Photo: Sojourner Truth
Whether we are exploring the 'concrete ceiling' for Black women in business, or the growing body of evidence of the experiences of racially minoritised women using maternity services, it is clear that unique barriers and forms of discrimination are perpetuated when race intersects with gender.
We will explore the experiences of racially minoritised women in the UK and what more can be done to ensure that everyone has equal rights, opportunities, and access.
The Impact of Negative Stereotypes
Stereotypes of racially minoritised women have been an issue for many years, and these stereotypes are based on bias and discrimination. Numerous studies have examined the influence of negative preconceptions on these women’s lives. Studies have found that these stereotypes impact work and career experiences, such as the gender pay gap and underrepresentation in senior positions.
In addition, research has also revealed that stereotypes about racially minoritised women can impact economic activity status and mental health. It is crucial that these challenges be addressed and that steps be taken to guarantee equality for all women, regardless of their ethnicity or background.
Negative stereotypes can also lead to feelings of alienation and anxiety, affecting mental health.
The persistence of stereotypes in the workplace can create an environment where racially minoritised women are judged harshly or unfairly, leading to fewer opportunities for promotion and career advancement.
Despite advances in equality, it is clear that there are still deeply entrenched beliefs about the capabilities and worth of women of racially minoritised backgrounds. Whether it be believing that Black women are in less need of pain relief in healthcare, or being characterised as the 'angry Black woman' for voicing an opinion - research has shown that these stereotypes can justify unequal treatment leading to growing disparities in health, education and employment.
A recent report by the Black Women in Leadership Network found that nearly half of Black women working in white-collar jobs in the UK believe they will be overlooked for promotion despite having equal competence as a non-Black female colleague.
The impact of COVID-19 has also created further challenges, such as access to healthcare and highlighting existing disparities in mental health and economic activity. Therefore, efforts should be taken to combat current preconceptions and establish an inclusive workplace for all women.
The gender pay gap also disproportionately affects racially minoritised women, with research showing that they are more likely to be in lower-paid jobs than their white counterparts. All these factors contribute to the inequality experienced by racially minoritised women in the UK and demonstrate the need for greater understanding and action to ensure greater equality.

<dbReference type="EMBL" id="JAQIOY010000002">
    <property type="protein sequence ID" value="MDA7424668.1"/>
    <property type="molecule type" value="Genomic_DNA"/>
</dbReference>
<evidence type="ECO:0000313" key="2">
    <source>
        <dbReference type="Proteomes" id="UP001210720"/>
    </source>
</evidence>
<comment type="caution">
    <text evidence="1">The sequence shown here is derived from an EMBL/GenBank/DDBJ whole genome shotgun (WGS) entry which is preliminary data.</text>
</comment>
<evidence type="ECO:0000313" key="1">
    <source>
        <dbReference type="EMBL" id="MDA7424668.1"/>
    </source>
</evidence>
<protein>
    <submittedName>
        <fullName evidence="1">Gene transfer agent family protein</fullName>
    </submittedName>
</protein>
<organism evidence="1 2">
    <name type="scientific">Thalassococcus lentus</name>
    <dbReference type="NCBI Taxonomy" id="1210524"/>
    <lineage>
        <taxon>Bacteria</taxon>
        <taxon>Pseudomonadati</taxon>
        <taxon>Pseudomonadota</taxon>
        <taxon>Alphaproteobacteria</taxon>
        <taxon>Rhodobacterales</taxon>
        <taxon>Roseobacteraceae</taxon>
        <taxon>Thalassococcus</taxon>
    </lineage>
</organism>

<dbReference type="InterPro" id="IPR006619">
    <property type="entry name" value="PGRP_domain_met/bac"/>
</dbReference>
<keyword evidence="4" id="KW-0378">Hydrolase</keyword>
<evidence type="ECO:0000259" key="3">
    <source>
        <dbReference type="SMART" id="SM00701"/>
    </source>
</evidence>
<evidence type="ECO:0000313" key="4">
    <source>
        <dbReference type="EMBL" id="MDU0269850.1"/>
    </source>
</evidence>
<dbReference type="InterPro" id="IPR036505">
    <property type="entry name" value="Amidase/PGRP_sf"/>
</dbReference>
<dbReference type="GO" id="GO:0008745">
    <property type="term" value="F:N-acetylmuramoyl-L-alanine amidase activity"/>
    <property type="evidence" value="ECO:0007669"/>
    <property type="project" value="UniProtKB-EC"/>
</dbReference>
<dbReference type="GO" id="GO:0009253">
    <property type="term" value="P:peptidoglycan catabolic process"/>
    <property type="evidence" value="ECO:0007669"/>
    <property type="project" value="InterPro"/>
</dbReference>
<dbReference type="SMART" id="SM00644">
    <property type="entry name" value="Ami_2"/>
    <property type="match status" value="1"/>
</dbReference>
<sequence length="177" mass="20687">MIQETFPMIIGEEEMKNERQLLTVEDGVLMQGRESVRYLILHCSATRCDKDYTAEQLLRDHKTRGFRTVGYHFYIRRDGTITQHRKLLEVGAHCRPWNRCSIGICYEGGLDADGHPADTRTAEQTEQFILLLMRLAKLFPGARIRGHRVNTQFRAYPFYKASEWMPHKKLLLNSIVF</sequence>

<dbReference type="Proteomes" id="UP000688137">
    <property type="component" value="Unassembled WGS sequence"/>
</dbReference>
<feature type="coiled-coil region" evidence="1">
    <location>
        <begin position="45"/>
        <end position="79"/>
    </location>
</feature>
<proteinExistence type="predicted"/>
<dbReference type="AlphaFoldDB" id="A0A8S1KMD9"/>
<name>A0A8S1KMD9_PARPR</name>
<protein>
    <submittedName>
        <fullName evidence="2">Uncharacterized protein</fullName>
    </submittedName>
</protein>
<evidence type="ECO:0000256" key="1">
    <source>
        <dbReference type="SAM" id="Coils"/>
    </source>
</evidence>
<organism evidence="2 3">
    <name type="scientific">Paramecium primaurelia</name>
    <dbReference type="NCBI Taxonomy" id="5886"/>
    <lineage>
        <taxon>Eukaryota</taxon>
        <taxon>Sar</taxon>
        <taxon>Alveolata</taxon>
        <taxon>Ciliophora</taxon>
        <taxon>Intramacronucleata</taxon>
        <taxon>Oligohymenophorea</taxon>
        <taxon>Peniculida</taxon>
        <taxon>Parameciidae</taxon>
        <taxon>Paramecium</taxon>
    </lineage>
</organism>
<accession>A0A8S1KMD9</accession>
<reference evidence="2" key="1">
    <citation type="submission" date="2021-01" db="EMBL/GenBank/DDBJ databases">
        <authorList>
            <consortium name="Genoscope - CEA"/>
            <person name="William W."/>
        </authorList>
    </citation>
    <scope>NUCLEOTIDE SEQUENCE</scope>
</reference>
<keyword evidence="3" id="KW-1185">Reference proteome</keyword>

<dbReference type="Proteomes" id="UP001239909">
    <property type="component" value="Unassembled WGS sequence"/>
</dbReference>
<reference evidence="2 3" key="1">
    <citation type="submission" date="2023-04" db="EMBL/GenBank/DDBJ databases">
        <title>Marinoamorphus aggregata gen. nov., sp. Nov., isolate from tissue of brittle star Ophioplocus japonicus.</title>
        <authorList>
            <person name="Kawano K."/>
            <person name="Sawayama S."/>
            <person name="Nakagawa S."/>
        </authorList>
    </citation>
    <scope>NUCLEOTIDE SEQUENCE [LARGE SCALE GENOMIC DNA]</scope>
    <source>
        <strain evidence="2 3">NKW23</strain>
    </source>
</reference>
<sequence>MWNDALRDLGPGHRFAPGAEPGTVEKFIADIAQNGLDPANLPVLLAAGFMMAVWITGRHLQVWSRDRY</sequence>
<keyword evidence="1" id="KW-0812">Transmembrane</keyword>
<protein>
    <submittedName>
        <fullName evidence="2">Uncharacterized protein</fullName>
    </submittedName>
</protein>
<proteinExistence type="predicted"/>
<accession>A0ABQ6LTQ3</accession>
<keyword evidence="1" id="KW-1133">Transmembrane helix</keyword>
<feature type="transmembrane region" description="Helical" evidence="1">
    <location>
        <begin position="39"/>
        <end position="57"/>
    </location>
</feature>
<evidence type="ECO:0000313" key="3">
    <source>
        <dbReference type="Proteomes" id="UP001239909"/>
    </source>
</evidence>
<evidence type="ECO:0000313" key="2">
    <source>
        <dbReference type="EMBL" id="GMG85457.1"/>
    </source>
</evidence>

Work and Career Experiences
Work and career experiences of racially minoritised women in the UK can vary dramatically, depending on the intersecting identities they inhabit. Research has shown that Black and Asian women are twice as likely as white women to be employed in insecure jobs and are significantly underrepresented in senior positions. The Fawcett Society and the Runnymede Trust have highlighted these issues, citing bias and discrimination as significant impediments to progress.
The Gender Pay Gap
The gender pay gap is a significant issue in the UK, with ethnic minority women often being disproportionately affected. According to the data from the Office of National Statistics, the gender wage gap for full-time workers was 9.4% in 2020. When looking at specific racially minoritised groups, the gender pay gap can be much more significant. For example, according to recent figures from the ONS, Indian women have a median full-time hourly rate of 11.2% lower than white men, and Pakistani and Bangladeshi women have a median full-time hourly rate of 20.6% lower than white men. African women's median full-time hourly rate is 15.5% lower than white men's.
Studies have found that racially minoritised women often have higher rates of poor perinatal mental health, such as antenatal and postnatal depression, compared to the general population. Additionally, before the COVID-19 pandemic, racially minoritised communities were disproportionately at higher risk of exacerbating mental health issues due to various factors such as stigma and cultural understandings of mental health.
There are also significant disparities in access to mental health services for racially minoritised populations. There is a great need for culturally competent care, and services proactively supporting historically marginalised communities who are in the greatest need of health services.
Intersectional identity narratives are an essential part of understanding the experiences of racially minoritised women in the UK. This concept acknowledges the multiple identities that individuals may have, such as race, gender, sexuality, class, and religion. It recognizes that these identities are inextricably linked and can intersect to create unique experiences of oppression and discrimination.
Sojourner Truth's speech in 1851 highlighted how black women were excluded from conversations about race and gender. Similarly, Crenshaw (1989) argued that the 'one-dimensional' model of identity failed black women as their experiences of oppression were rendered invisible.
More recently, studies have shown that racially minoritised women experience inequalities in healthcare related to access uniquely because of their intersectional identities.
Understanding intersectionality has always been essential, and continues to be a key priority when understanding the experiences and outcomes for racially minoritised women in the UK and beyond.